Once the decision has been made to restore a Small Waterbody (SWB) to close-to-nature functionality using green engineering methods, a range of questions come up: What is a “natural waterbody” in the context of the local watershed, what are the most suitable, least invasive methods to restore the SWB and how should the degree of improvement of the SWB be measured.
In order to restore a SWB to close to nature conditions it is necessary to have a natural river as an accurate reference model or a standard to assess the current status of modified rivers against and choose the appropriate interventions for rehabilitating the SWB.
Finding a natural stretch of a river can be a difficult task in a landscape inhabited and modified by people for as long as in China, especially around Beijing. It might take a while and the cooperation with local bureaus to find such stretches, which are often in more inaccessible areas. It is strongly recommended that an expert familiar with river restoration and ecology is consulted to ensure that the properties of the reference river can be applied to the modified SWB. However, some possible criteria are proposed in Annex 1.
In order to know the status of the modified river certain information needs to be obtained, depending on the restoration goal. As the goal in this method (link: see “Restoration Methods for Small Waterbodies”) is to restore the river to as natural conditions as possible it is necessary to gather data about the ecological status as much as about the hydromorphological and physiochemical status. This is different from the current approach for monitoring surface water quality in China, which doesn’t collect ecological and hydromorphological data due to its stronger focus on the river’s suitability for human use instead of the more holistic ecosystem functions. The recommended data that could be obtained is closely modeled after the water framework directive (WFD) in the EU. For a more detailed list of EU-WFD Elements for the classification of the ecological status of a river, refer to Annex 2.
The data needs to be taken from both the reference river and the river that needs restoring. Generally speaking, both hydrological and morphological data can be obtained through transsectional walks and surveys along the water body, while water quality should be measured and categorized according to current Chinese environmental quality standards and corresponding methods. It should be noted that, while desirable, biological data is generally fairly expensive and time consuming to collect, and might therefore have to be neglected. That being said, particularly for future monitoring purposes at least an initial analysis of the biological situation of a river can tremendously help assessing that same river later during monitoring.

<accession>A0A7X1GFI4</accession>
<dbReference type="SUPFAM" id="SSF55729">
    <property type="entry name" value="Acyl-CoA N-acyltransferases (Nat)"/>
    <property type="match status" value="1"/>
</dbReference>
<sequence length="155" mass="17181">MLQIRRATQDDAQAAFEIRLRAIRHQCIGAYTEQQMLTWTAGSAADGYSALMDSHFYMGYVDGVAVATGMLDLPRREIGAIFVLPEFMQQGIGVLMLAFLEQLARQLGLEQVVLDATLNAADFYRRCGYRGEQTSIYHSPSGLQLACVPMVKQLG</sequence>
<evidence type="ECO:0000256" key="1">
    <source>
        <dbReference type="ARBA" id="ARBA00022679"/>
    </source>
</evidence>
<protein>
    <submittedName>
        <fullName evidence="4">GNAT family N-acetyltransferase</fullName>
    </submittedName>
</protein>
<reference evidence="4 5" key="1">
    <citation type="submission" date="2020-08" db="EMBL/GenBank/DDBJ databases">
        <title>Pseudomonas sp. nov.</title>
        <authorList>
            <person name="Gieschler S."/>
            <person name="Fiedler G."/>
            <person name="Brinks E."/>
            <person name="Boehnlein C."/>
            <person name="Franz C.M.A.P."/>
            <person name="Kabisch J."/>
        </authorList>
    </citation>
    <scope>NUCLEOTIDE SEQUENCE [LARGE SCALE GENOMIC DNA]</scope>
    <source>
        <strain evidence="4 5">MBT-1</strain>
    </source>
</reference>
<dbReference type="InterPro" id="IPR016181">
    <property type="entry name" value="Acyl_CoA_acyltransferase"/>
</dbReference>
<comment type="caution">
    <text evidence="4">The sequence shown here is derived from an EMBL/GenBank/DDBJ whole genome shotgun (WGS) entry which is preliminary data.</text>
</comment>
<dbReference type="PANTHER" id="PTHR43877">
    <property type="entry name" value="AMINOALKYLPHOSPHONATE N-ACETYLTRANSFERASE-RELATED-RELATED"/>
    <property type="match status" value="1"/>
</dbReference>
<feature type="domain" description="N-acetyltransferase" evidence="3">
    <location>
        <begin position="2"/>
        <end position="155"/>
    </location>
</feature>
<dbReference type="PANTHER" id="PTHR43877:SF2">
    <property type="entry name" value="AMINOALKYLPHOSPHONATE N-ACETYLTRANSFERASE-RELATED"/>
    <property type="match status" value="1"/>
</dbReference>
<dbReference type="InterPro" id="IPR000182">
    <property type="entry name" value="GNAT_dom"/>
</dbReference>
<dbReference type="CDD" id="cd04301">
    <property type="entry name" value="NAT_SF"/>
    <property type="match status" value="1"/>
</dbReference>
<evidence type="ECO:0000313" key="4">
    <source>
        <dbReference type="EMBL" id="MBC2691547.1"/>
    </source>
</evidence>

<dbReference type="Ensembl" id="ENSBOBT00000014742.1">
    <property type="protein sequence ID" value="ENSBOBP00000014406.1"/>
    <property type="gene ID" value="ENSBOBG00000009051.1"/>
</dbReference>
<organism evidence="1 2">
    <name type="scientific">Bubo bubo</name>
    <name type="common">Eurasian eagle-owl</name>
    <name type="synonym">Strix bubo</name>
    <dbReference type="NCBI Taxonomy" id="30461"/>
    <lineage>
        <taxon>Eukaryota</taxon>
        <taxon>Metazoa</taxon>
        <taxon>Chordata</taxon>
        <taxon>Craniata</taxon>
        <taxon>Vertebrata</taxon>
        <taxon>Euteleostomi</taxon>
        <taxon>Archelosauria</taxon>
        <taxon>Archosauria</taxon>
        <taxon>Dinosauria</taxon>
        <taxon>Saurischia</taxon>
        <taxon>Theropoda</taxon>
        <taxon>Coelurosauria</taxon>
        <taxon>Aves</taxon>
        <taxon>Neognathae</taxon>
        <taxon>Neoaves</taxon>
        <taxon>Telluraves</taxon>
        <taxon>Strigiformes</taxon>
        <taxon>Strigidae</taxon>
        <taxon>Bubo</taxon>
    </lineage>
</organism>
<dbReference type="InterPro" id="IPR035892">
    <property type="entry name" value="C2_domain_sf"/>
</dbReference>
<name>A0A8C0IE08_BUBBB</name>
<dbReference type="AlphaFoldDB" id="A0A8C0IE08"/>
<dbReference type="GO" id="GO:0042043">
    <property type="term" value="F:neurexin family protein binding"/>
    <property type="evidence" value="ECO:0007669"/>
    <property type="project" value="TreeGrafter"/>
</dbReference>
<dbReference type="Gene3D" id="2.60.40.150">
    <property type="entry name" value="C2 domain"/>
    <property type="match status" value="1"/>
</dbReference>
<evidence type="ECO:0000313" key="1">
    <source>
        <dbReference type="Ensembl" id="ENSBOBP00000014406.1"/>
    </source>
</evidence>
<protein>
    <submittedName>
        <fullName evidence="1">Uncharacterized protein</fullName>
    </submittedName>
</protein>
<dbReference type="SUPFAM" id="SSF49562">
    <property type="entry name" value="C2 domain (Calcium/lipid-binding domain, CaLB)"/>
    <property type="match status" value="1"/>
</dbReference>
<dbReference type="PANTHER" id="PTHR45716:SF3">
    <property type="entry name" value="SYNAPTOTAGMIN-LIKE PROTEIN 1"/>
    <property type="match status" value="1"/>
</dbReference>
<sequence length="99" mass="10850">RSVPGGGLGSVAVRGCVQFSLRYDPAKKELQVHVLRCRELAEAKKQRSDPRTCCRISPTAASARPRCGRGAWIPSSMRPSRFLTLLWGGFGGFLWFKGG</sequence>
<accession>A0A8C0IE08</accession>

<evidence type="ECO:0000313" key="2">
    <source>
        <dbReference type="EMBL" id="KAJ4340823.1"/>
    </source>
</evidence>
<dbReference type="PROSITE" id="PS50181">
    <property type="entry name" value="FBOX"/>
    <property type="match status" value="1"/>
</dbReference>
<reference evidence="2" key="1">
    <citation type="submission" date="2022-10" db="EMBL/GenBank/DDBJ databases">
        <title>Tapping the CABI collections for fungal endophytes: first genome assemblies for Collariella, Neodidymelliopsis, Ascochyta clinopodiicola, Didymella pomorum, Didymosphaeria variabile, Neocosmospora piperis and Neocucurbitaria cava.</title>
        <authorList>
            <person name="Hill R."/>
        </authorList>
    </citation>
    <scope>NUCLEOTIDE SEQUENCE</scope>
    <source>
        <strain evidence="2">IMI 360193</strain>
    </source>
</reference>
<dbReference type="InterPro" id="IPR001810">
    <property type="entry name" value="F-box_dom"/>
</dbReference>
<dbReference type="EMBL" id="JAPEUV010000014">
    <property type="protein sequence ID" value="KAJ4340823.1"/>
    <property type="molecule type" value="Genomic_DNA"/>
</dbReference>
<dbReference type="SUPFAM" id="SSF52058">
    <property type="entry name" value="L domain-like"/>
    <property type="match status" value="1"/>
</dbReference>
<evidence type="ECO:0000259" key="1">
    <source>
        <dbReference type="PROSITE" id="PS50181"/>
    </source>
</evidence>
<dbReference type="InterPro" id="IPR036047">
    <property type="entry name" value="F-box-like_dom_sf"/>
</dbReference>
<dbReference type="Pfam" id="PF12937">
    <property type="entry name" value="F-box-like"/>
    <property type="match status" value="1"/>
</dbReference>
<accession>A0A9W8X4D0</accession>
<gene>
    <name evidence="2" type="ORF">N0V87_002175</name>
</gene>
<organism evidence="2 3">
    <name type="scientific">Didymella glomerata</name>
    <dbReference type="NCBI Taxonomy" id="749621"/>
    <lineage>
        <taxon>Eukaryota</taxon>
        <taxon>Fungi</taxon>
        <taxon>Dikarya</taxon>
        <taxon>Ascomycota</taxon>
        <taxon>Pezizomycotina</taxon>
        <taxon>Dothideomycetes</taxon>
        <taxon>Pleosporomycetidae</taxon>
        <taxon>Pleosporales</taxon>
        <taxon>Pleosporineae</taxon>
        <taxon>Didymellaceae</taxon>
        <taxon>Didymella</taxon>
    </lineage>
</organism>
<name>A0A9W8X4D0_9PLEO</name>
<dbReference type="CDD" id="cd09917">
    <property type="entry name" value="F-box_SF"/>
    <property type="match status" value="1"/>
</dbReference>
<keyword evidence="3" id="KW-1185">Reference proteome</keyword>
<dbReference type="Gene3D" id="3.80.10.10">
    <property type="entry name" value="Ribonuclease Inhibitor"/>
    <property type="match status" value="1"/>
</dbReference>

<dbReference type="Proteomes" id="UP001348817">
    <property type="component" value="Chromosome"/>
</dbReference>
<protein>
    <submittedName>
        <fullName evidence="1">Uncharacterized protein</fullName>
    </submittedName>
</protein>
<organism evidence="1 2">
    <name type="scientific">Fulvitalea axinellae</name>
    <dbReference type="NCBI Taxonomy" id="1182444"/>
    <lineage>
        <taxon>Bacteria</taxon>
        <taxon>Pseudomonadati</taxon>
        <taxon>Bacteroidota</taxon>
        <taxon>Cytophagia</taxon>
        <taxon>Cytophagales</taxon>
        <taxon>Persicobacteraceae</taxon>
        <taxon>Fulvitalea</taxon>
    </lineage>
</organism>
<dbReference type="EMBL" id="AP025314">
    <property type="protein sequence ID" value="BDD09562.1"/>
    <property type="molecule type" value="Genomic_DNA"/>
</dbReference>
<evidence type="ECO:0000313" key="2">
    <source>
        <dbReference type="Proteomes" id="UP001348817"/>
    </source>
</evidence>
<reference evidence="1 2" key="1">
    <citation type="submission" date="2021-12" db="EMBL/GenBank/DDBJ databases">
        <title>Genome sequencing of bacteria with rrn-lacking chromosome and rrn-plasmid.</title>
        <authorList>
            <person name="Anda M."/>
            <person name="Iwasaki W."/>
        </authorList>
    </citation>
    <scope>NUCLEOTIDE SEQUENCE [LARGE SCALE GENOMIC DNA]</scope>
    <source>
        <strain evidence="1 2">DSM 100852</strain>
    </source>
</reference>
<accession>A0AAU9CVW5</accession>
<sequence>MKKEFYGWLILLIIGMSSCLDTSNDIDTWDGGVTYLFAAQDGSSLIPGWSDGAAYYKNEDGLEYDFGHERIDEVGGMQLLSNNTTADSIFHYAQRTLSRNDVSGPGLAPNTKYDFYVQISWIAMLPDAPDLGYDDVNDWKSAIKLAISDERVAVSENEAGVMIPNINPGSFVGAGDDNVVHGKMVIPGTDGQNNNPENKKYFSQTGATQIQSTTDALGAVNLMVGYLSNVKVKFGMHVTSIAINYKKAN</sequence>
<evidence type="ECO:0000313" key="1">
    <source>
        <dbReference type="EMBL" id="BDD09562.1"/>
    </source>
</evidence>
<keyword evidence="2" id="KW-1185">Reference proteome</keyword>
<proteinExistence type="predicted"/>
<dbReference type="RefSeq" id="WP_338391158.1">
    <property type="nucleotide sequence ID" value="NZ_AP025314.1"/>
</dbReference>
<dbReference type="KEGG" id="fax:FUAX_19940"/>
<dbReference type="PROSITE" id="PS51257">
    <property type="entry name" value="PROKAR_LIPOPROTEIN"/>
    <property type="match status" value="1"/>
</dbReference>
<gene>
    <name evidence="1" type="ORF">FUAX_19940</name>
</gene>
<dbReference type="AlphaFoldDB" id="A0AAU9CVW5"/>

Once the data has been gathered it should be scored. During the SWB restoration efforts in Beijing a scoring system from 1 (best) to 2 (worst) was used, where a reference water body had to achieve a score of at least 14 across all categories. (p.20 T2) However, this can be modified according to the local situation. An example of the scoring of a respectively “natural” and “modified” can be found below for rivers Xigouli and Lishigou:
After base scores for the rivers have been created and measurements to fix the problems been designed and implemented the now “restored” river will need monitoring to ensure the treatments are really restoring the ecological functionality of the river. This can be done with the same scoring system used initially, but frequencies and priorities might differ. For example, the morphological status of the new river is unlikely fluctuate, while it’s biological elements might be more sensitive to environmental changes. The table below shows the general frequency and recommended methods for monitoring different components.
The assessment and monitoring of the ecological status of a small water body are essential components of small waterbody restoration and should be a component in any SWB restoration program.
Binder, W., et al. (2015). “Ecological restoration of small water courses, experiences from Germany and from projects in Beijing.” International Soil and Water Conservation Research 3(2): 141-153.
Group, G. C. (2007). Annex 20: Small Water Ecology and Bioengineering; Feasibility Study Desertification Control Programme Northern China: “Watershed Management on Forest Land”.
Group, G. C. (2015). Watershed Management on Forest Land Beijing, GFA Consulting Group.
Group, G. C. (2007). Annex 10: Wetlands; Feasibility Study Desertification Control Programme Northern China: “Watershed Management on Forest Land”.
Li, H., et al. (2015). Sustainable Watershed Management Practices in The Miyun Reservoir Watershed of Beijing, China, Beijing Forestry Society.